But look at what Paul says our beloved Christ has in store for us and for every one of our caregiving charges who has trusted Christ:

For this corruptible must be clothed with incorruptibility, and this mortal must be clothed with immortality. When this corruptible is clothed with incorruptibility, and this mortal is clothed with immortality, then the saying that is written will take place: Death has been swallowed up in victory. 1 Corinthians 15:53-54

There’s that rich word again: incorruptible, this time paired with immortal. For the believer who is a caregiver trying in vain to ward off the sting of the wear and waste and perishing that come with our loved ones’ aging processes, this pairing gives us the assurance that not only is the perishing going to be conquered in our new bodies, but the exchange is eternal—forever! It’s not like the decay is slowed down or turned back for a time (think of the healings Jesus gave to many in the crowds during His earthly ministry). No, this time, the exchange is for absolute perfection and is utterly permanent.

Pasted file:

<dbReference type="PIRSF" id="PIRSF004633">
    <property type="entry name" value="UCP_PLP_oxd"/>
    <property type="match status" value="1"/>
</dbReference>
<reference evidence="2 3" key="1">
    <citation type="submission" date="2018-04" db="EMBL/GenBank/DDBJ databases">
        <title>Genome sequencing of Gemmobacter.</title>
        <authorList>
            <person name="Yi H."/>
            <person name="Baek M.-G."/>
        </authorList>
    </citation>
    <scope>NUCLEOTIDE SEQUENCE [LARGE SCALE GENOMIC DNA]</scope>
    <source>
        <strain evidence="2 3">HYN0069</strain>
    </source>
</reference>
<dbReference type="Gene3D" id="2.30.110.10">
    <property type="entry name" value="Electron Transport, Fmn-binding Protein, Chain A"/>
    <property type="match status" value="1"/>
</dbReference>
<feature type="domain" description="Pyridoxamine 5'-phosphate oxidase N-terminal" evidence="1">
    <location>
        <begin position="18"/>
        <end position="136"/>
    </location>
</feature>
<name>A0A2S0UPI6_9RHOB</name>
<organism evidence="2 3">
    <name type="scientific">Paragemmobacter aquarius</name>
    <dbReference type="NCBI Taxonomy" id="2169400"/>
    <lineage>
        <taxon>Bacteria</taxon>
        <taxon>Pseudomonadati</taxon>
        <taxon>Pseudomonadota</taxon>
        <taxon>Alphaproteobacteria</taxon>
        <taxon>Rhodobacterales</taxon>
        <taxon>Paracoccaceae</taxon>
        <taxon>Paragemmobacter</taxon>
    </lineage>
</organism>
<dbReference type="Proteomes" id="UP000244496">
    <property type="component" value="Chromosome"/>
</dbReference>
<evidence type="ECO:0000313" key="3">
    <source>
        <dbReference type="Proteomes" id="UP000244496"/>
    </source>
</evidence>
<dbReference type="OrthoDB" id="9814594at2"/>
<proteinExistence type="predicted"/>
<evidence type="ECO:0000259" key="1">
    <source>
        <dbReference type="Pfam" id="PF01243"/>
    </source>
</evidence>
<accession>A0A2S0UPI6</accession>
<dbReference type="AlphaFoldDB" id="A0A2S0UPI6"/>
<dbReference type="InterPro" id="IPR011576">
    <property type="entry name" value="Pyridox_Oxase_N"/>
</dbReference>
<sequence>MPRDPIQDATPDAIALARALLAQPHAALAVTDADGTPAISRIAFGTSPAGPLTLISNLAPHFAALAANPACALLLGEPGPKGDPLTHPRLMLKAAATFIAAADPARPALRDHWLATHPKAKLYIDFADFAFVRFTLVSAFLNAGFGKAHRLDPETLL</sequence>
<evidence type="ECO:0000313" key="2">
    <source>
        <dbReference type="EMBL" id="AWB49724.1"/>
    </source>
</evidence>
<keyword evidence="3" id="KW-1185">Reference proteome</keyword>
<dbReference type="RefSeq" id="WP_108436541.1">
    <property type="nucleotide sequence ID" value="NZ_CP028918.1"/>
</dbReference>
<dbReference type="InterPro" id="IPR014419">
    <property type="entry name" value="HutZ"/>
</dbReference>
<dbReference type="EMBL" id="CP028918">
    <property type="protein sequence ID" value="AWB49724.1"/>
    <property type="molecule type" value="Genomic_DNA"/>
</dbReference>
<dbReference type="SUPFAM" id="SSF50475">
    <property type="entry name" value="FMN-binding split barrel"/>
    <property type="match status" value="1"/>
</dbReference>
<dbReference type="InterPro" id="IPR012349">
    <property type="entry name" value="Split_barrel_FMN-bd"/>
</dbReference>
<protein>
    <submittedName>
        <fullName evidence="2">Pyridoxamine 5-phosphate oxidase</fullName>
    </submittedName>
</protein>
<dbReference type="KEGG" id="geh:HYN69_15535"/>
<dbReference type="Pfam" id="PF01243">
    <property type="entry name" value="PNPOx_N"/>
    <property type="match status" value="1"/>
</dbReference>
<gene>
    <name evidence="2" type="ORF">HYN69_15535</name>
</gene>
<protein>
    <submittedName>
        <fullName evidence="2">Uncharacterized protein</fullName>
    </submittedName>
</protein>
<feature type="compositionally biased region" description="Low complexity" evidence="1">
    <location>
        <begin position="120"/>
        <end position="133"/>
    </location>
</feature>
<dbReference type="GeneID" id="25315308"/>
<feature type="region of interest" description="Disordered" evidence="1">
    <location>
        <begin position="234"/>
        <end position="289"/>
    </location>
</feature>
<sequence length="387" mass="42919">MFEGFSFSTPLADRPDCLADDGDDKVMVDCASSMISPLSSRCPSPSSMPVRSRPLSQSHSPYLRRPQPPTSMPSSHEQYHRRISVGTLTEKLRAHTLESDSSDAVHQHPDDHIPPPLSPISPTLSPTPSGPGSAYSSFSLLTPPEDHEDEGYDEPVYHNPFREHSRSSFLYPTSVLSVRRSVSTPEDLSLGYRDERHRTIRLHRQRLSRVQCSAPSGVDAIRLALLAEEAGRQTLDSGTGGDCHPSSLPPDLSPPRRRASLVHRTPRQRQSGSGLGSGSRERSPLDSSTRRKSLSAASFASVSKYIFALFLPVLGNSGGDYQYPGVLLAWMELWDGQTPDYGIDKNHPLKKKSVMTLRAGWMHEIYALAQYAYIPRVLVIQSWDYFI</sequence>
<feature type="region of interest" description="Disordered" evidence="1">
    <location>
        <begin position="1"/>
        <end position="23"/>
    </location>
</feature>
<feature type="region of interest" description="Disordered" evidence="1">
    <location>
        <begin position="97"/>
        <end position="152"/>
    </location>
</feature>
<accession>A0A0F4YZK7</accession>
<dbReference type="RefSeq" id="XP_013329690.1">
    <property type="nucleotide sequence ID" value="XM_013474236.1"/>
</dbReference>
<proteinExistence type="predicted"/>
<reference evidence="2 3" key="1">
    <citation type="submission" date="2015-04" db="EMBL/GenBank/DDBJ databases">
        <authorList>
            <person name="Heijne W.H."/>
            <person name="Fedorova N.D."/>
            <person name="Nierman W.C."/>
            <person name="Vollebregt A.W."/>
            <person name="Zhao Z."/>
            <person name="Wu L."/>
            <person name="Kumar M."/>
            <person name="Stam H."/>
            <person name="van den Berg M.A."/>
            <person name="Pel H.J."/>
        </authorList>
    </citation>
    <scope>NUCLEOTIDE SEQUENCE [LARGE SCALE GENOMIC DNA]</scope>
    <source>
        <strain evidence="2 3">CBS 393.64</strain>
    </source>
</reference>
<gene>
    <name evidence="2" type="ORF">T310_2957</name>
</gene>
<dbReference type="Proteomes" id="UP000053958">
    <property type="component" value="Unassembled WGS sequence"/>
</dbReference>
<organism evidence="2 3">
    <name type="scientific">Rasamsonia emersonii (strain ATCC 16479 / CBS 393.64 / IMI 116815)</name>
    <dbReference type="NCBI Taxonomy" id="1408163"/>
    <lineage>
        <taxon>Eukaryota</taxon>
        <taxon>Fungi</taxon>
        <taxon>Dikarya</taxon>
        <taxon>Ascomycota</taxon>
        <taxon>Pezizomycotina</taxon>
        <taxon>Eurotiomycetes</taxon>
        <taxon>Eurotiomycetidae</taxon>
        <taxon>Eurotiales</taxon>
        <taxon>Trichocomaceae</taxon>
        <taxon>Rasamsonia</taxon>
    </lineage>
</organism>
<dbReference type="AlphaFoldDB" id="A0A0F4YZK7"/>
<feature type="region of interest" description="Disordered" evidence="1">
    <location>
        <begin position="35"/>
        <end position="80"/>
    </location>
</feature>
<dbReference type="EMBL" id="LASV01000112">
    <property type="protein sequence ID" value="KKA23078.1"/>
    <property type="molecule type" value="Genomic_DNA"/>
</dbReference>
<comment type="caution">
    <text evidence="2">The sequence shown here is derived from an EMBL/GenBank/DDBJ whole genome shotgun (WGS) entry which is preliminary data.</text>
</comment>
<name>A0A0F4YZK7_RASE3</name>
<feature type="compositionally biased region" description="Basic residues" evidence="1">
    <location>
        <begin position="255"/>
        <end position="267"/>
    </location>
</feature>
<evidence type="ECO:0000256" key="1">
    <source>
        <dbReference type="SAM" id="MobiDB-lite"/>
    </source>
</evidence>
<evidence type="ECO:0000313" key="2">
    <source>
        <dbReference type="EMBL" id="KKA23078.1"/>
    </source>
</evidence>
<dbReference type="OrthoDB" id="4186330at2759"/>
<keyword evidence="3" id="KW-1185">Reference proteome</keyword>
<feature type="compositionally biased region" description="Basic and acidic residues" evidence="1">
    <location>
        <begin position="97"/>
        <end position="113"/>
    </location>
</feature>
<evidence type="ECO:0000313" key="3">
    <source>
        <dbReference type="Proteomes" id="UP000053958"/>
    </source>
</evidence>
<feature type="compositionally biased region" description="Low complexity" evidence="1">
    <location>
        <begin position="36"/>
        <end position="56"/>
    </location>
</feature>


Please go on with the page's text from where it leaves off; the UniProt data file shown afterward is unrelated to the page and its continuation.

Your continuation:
My pastor preached on this passage this morning, giving a stirring reminder of what’s in store for the believer. A body and soul reunited in heavenly perfection. The joy of being rewarded in that day with not only a “glorified” luminous body so like our Lord’s, but also of being crowned with priceless jewels as a result of our steadfast, immovable work in His name done in this life, with our own perishing bodies and redeemed spirits.

No wonder Paul leads into the therefore with this amazing line:
 
But thanks be to God, who gives us the victory through our Lord Jesus Christ! 1 Corinthians 15:57

Now, there’s a long view that ought to breathe fresh air into your lungs. I know it’s doing just that for me as I continue to dig on my own for riches in this passage.